That sounds like a back-handed compliment but any show that has Bigfoot listed among its cast of characters is tethered to a certain set of assumptions, not the least of which is that it shouldnt be taken too seriously.
That would be a mistake though, for the play is actually a rather haunting deconstruction of a relationship, a moving and thoughtful piece of writing.
Michael Puzzo’s play charts the relationship of Ned and Lyric.
Ned, superbly portrayed by Bret Whittle, is an average guy who is charmed by a very un-average girl. Lori Price’s Lyric is a tightrope of a role, requiring her to be manic, depressive, sexy, sensual and loving at different times. Yet her performance never felt forced, never felt like ‘acting’; she seemed to inhabit the persona, shifting moods as quickly and frighteningly as if she were a true manic depressive with anger issues.
So Ned is drawn to Lyric; first in lust, then in love, and finally in a desire to save her from herself. It is a familiar tale: a man trying to save a woman, who cannot be saved. But its familiarity, even its over-familiarity, does not stop Puzzo’s play from being funny, heartbreaking and frustrating all at the same time, and – crucially – always honest.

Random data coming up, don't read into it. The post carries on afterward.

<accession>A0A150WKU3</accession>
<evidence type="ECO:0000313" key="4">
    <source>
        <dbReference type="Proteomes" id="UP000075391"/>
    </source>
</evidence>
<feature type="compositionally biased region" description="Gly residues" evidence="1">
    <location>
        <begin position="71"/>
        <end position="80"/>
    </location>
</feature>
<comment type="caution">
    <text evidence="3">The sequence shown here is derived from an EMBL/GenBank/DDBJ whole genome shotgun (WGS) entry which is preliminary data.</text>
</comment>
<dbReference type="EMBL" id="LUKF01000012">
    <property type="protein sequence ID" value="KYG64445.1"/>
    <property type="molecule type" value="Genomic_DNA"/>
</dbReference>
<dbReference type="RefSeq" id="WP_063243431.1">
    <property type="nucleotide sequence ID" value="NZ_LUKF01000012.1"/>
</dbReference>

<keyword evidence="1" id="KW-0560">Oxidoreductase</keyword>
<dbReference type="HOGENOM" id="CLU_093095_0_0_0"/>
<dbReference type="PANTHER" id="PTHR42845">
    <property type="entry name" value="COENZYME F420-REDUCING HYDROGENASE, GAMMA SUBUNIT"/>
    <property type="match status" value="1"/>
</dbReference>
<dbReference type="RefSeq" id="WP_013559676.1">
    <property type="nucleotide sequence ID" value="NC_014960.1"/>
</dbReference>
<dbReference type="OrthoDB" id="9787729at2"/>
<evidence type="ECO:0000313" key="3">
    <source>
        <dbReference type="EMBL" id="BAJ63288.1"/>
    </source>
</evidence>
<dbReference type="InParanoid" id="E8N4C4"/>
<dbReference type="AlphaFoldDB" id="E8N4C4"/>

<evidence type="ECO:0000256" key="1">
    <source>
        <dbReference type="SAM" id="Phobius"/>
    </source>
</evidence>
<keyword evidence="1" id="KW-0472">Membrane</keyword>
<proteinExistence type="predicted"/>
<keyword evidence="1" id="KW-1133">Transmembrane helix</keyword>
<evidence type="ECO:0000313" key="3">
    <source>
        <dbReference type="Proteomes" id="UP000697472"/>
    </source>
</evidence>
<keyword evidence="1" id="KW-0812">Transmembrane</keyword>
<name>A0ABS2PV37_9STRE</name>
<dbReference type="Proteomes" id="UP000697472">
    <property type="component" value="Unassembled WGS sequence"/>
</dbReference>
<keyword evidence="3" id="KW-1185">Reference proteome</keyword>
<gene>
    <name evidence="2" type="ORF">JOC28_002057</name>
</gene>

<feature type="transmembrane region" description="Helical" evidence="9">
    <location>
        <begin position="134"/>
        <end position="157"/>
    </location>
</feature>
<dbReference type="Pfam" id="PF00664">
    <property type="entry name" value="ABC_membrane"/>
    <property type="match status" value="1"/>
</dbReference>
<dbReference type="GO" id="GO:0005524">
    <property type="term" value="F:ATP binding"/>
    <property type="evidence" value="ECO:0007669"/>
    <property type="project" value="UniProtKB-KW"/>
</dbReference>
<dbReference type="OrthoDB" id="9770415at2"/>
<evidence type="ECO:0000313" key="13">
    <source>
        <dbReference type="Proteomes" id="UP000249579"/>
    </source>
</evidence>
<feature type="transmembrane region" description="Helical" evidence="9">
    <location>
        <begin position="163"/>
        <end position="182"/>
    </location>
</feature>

The character of Ned often addresses the audience directly, and Whittle makes these digressions come off as genuine, organic musings, not as exercises in exposition.
The supporting characters, Kelly McAndrew, as the Librarian, and Joe Masi, as Bigfoot, act as personifications of the problems, hopes, past and future of Ned and Lryic and their relationship.
McAndrew and Masi take these roles, which could so easily have been wooden and obvious, and turn them into something more. They really do help to illuminate and illustrate the main characters’ motivations and emotions, while never distracting the audience from the play’s aching heart.
Puzzo’s play perfectly captures the moment of realization that comes in a realationship when you realise that you cant change your partner. Ned is locked into a relationship he cannot escape. He knows and understands exactly how he got there, but this knowledge doesnt help him when it comes to knowing what to do next.
Adam Fitzgerald’s production makes good use of the intimate space. He pitches things at just the right emotional level for a theatre of this size.
Which brings us back to Bigfoot. Bigfoot, as a character within the play, seems out of place. He is meant to be the personification of strength and sacurity. But Bigfoot is, you know, a Yeti; its hard to take a Yeti seriously. The inclusion of Bigfoot might have worked in a more broadly comic piece, but here it’s rather jarring (despite the best efforts of Masi).
Yet, Yetis aside, the calibre of the acting and the writing are considerable and it’s the emotional honesty of the play that shines brightest despite the occasional misjudgement of tone.